You are at sometime going to want to use links within your web page. These may be links to other pages, images, included items and so on. There are two ways of specifying these links, Absolute and Relative. Get them wrong and you'll have some very strange results......
These are absolute server paths, they are relative to your main
(i.e. the folder where your index or default file is held also known as the Root folder.):
/ tells the server to look in the Root folder
/mainpage.html tells the server to find the mainpage
file which is in the Root folder
/folder/mainpage.html tells the server to find the
mainpage file which is in a folder called folder, which is in the
The following absolute path is relative to the world wide web: in other words it tells the server to go onto the internet and find mainpage within your domain
The following example is relative to a file residing in the same folder:
This relative path points to a file which is one folder up:
The absolute path to the main page of a typical web site would be:
A page residing in
that links to your home page would use one of these absolute paths:
The last two examples are absolute server paths, you may think of
the first forward slash in these paths as representing your domain.
Note: Your main page must be named "index" (a few hosts use "default" instead) but may bear any of the following file extensions: index.shtml, index.htm, index.html, index.shtm, index.php, index.cgi..., in each case using the absolute server path : / would send you to the home page.
If your html file is in
/homes/example.html and your
image file is in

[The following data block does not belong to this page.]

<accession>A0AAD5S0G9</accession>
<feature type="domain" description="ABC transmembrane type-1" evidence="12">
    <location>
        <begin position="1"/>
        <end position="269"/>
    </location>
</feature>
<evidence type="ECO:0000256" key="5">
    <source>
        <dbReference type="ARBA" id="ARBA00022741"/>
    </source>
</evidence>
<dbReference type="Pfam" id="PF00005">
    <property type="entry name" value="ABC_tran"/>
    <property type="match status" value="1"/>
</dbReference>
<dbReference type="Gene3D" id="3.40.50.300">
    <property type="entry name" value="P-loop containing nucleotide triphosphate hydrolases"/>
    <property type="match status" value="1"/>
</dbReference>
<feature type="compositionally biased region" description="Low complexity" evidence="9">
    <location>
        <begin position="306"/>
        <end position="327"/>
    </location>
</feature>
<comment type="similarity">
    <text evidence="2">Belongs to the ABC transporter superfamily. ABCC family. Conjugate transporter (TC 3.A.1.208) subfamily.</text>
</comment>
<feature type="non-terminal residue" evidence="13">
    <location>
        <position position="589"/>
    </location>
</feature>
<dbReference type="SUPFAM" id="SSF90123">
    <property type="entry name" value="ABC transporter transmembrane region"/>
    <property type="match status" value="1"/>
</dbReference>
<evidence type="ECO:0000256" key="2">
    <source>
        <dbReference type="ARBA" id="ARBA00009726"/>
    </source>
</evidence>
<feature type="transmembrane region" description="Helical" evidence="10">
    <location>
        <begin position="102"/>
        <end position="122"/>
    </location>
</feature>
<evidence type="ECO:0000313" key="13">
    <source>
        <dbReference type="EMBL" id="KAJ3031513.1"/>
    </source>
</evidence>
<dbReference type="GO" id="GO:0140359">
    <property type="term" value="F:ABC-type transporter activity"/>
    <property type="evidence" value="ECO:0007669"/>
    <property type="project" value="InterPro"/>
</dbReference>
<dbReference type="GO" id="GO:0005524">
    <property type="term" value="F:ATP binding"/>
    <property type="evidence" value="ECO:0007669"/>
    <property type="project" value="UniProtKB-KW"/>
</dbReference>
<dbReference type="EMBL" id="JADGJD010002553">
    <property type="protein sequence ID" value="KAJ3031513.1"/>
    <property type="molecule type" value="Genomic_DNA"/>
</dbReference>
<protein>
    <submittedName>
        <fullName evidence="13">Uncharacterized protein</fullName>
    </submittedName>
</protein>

/images/example.jpg you can embed the
image into the page
example.html using an absolute path to the file:
A relative path to the same file would be:
With an absolute path, it doesn't matter where the html file
calling the other file resides.
You may place
/pages/example.html and embed the image as:
With a relative path, if you place
/pages/example.html, and embed the image as:
<img src="images/example.jpg"> (a relative path)
then your image file will not load. This is because
is looking for
/pages/images/example.jpg, which does
Paths used in links work in the same manner as those used in
images. For example, imagine
example.html is in
/homes/example.html, and it contains a relative link to
anotherpage.html. This link would appear as:
If you move your
example.html file to some other
folder within your web site then the link will no longer work. This
is because, by asking for a file via a relative link, you are
telling the user agent, the browser, that the file you have created
a link to is located within the same folder as that of the calling
If you are borrowing use of an SSL certificate, such as the one
provided free of charge to Internet Connection customers, when a
webpage changes from http protocol to https (SSL), if you embed any
images by absolute paths without domain names
they will be broken.
If you embed images with full URL absolute paths
(http://yourdomain.com/images/o.jpg), the images will
show up, but the user will get warning messages that the page is a
mix between secure and non-secure items.
On web pages that make transitions between http and https, one should use relative paths to avoid these problems.